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Form Validation in an SOA context

Posted by johnreynolds on December 3, 2005 at 9:04 AM PST

This blog continues the classic client-side versus server-side validation discussion, but now adds another layer - web service "side" validation. How can you share validation logic across client-side JavaScript, Java within the web application, and Java within underlying web services?

Validation of user input has always been an important aspect of user interface programming. You have to make sure that the values a user provides to your program are of the right type, in the right range, etc. and you should provide meaningful feedback to help users correct any errors.

I have often blogged my opinion that validation rules are business logic, and that they should not reside in the presentation layer. The presentation layer may apply validation rules, but developers should not have to modify presentation layer code (including JSPs) when validation rules change.

Please note that when I use the terms “validation rules” or “validation logic”, I am incorporate all of the following:

  • Field level validation: rules applied to a field based solely on the contents of that field
  • Form level validation: rules applied to fields of a form based on the contents of other fields on the form
  • Application level validation: rules applied to fields of a form based on data that is external to the form

I am now embarking on an SOA migration effort, and that has raised new questions about the care, feeding and delivery of validation logic within an enterprise (and to external partners).

Assume that you craft a business service called ProcessLoanApplication. This is a coarse-grained service that provides a few service methods to achieve a specific business goal, and the service involves the exchange of large document-oriented parameters.

ProcessLoanApplication is designed for B2B integration with an external partner. Our assumption is that a “LoanApplication” document is generated by the partner’s systems, and transmitted to ProcessLoanApplication when complete. Obviously, we’re going to have to apply our validation rules to the incoming documents, and we will have to provide document-oriented feedback if any rules are violated.

So far so good, but now assume that that our own company wants to provide a browser-based application that allows users to create “LoanApplications” and submit them for processing (via the ProcessLoanApplication service).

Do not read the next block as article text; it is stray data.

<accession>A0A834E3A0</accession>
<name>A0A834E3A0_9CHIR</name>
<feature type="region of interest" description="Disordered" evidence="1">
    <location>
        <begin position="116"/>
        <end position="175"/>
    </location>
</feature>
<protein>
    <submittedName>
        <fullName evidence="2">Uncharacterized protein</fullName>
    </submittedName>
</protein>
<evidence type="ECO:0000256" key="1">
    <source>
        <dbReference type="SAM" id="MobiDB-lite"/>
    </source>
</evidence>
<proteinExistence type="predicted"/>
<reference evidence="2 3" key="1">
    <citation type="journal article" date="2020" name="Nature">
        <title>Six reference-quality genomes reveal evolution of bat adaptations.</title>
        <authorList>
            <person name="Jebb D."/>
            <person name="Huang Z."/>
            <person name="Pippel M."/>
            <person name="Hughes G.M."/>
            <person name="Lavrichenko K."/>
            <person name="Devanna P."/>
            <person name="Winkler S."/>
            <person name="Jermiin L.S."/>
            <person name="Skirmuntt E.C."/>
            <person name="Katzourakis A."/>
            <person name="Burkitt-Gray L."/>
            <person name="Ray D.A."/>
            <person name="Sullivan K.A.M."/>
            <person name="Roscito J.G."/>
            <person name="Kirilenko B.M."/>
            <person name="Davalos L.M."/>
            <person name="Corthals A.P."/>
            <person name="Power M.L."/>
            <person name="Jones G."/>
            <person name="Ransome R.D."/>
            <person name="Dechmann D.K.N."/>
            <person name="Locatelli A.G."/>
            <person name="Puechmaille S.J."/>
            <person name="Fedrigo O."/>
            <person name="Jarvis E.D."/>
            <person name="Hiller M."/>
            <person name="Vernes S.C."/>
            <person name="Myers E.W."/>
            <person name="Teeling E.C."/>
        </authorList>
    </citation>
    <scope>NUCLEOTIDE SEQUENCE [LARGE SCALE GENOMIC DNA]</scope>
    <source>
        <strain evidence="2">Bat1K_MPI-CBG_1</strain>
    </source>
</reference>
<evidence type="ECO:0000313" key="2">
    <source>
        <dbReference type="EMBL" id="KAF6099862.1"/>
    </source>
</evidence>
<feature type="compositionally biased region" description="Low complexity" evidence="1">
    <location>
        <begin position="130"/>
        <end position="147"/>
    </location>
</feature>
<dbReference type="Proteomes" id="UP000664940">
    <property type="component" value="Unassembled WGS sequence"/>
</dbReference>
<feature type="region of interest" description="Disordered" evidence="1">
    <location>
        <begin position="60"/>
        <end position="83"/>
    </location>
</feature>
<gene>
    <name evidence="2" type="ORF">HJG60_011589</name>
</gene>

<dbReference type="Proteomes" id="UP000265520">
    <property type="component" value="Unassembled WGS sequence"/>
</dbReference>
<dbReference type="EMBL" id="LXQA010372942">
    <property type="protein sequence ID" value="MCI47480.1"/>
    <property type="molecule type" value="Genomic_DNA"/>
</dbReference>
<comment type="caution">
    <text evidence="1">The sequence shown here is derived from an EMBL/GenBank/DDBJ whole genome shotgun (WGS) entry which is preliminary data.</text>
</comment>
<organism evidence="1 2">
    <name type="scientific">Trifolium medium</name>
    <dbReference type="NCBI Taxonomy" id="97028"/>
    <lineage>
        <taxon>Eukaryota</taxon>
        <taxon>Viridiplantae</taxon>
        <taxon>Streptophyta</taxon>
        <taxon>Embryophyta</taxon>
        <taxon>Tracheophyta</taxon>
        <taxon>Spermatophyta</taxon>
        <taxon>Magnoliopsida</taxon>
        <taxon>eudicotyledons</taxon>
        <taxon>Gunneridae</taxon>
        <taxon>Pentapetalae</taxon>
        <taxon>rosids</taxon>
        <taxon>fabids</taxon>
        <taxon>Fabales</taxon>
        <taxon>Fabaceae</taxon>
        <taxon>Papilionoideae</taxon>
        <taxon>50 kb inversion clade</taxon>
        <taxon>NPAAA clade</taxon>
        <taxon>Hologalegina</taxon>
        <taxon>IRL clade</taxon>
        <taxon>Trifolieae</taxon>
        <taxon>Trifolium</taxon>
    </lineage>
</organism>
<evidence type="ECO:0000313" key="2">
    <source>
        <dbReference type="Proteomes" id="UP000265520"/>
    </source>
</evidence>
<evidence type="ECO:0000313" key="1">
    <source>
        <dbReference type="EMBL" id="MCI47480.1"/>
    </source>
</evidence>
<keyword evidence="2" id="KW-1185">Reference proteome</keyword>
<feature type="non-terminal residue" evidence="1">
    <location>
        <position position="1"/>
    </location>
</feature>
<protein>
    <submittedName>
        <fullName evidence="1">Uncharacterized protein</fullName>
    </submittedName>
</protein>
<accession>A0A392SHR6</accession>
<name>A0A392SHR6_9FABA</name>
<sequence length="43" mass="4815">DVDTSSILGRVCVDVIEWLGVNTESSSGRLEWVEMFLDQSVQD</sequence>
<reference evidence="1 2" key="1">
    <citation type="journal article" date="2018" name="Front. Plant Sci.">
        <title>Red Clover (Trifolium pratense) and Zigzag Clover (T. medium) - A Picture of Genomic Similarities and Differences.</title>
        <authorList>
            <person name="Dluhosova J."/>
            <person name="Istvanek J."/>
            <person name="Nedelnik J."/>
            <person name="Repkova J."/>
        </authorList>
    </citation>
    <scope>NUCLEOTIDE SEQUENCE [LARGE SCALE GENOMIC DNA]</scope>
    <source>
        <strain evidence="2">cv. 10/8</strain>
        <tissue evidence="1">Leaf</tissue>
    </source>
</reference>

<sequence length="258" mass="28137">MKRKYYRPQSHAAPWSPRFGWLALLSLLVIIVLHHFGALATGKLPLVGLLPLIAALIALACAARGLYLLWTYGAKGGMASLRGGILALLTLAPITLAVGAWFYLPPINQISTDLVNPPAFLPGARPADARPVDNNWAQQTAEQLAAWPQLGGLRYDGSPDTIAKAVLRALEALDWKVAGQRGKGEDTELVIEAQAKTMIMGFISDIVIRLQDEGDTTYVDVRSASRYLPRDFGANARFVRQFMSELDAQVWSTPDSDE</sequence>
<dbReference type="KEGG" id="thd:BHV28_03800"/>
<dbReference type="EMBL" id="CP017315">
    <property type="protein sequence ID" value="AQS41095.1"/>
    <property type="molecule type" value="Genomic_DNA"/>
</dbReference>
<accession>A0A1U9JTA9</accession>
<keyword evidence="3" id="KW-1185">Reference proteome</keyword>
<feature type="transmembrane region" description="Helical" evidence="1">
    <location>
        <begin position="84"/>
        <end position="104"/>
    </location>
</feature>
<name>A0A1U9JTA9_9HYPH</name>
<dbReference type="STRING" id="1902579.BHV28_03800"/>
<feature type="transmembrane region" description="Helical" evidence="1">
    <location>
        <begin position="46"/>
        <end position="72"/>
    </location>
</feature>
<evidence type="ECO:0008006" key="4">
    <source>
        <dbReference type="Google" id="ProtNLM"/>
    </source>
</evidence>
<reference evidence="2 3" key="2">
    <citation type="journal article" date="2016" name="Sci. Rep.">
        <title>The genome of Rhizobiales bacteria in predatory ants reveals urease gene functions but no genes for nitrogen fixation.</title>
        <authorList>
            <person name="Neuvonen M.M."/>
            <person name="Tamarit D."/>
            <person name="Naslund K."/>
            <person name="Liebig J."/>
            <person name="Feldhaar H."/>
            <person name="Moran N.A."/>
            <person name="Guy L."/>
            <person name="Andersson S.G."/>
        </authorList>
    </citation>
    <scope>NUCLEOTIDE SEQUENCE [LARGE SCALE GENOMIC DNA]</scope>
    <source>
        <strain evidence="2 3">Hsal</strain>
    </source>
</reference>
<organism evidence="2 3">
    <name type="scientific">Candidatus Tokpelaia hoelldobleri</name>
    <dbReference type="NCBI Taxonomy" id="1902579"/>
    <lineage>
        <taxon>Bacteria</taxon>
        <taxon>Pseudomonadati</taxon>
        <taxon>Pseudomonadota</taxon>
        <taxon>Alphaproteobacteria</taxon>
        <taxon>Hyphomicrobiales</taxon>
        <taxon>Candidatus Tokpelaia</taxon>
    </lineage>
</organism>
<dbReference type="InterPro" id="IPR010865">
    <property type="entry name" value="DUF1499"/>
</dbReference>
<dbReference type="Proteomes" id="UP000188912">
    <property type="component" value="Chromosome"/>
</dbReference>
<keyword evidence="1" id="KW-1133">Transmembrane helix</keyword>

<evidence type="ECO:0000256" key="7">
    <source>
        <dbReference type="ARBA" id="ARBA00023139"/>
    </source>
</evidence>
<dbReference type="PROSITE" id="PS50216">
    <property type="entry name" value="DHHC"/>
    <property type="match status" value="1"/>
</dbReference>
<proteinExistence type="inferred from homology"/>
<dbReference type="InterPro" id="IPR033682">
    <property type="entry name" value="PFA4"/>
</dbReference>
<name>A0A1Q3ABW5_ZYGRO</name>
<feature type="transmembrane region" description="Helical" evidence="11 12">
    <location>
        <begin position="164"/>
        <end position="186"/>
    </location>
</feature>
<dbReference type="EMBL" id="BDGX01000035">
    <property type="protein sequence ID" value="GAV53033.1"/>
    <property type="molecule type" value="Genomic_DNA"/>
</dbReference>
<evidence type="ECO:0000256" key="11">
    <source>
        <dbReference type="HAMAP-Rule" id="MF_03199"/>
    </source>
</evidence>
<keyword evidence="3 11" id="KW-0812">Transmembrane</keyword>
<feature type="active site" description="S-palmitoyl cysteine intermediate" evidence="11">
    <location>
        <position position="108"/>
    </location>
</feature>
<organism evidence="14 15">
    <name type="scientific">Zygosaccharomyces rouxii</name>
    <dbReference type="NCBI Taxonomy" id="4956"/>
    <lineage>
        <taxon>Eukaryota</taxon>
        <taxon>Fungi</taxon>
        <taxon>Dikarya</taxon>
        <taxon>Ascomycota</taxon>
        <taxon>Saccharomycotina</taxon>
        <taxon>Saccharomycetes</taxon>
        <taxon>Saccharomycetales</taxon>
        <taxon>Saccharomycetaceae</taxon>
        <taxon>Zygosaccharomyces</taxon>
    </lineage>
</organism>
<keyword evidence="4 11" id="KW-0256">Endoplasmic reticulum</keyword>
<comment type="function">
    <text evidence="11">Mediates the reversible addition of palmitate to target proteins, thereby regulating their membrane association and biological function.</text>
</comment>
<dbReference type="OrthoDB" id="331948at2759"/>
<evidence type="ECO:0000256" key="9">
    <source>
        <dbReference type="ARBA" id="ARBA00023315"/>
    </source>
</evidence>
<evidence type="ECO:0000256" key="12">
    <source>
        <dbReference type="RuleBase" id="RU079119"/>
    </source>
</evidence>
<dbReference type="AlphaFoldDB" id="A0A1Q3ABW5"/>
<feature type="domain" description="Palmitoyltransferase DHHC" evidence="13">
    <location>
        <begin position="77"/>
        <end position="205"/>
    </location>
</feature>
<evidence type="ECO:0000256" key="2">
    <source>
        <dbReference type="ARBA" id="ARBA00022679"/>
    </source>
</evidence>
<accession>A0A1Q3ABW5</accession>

Using an IDE such as Java Studio Creator, it is fairly straight-forward to create a browser-based application to front-end a web service. We can easily configure JSF controls to gather the necessary input data, prepare an appropriate document, and invoke the ProcessLoanApplication service. If ProcessLoanApplication detects any errors, they will be returned in a document to the JSF application. The response can then be parsed and we can display appropriate error messages to the user.

If you are not already shaking your head at this description, then you probably have not done much user-interface development. It is generally considered as “bad form” to defer all input validation until after a form is submitted. The consensus view is that you should detect invalid input data as soon as possible and prompt the user to correct the mistake.

Assuming that we want to provide timely feedback to the user, and that we don’t want to duplicate input validation logic in our JSF application, we will need a service interface to apply (or obtain a copy of) the validation rules that are used by the ProcessLoanApplication service.

The need to obtain a copy of our validation rules becomes more apparent if we also encounter an external partner that wants to apply our rules to their documents prior to invoking the ProcessLoanApplication service. Within our own enterprise, invoking a validation service as the user inputs data works fairly well (sort of an AJAX approach), but constraining 3rd parties to operate in that manner may not be acceptable (for example, they may want to minimizes transmissions through their own firewall).

This is one of those cases where I really do not want to roll-our-own solution. I want proven tools and templates to insure that the business oriented tasks (writing business logic, writing validation rules, defining workflow, etc.) do not get intertwined with infrastructure development and configuration. I know that all of the pieces of the puzzle exist, but I am still looking for a holistic solution that addresses the client, the web application, and the web service.

Are there widely-used blueprints, best-practices, frameworks or products that address the scenarios that I have outlined in this blog? Are there de-facto standards for creating validation services that are intended for use both by coarse-grained web services, and by JSF-centric web applications? Are there de-facto standards for exchanging validation rules with external partners (particularly application level validation rules)?

If you have any suggestions (besides changing careers) I would love to hear them.

Comments

Infrastructure stubs

The only way out I see by now is to use model driven tools that will generate all infrastructure code for you. There are quite decent out-of-the-box tool chains which implement true or alike MDD paradigm, or if none of these fit your needs you can either use DSM tools like Jetbrains MPS (AST builder + velocity/freemarker), Eclipse xText/EMF or create your own customized solution.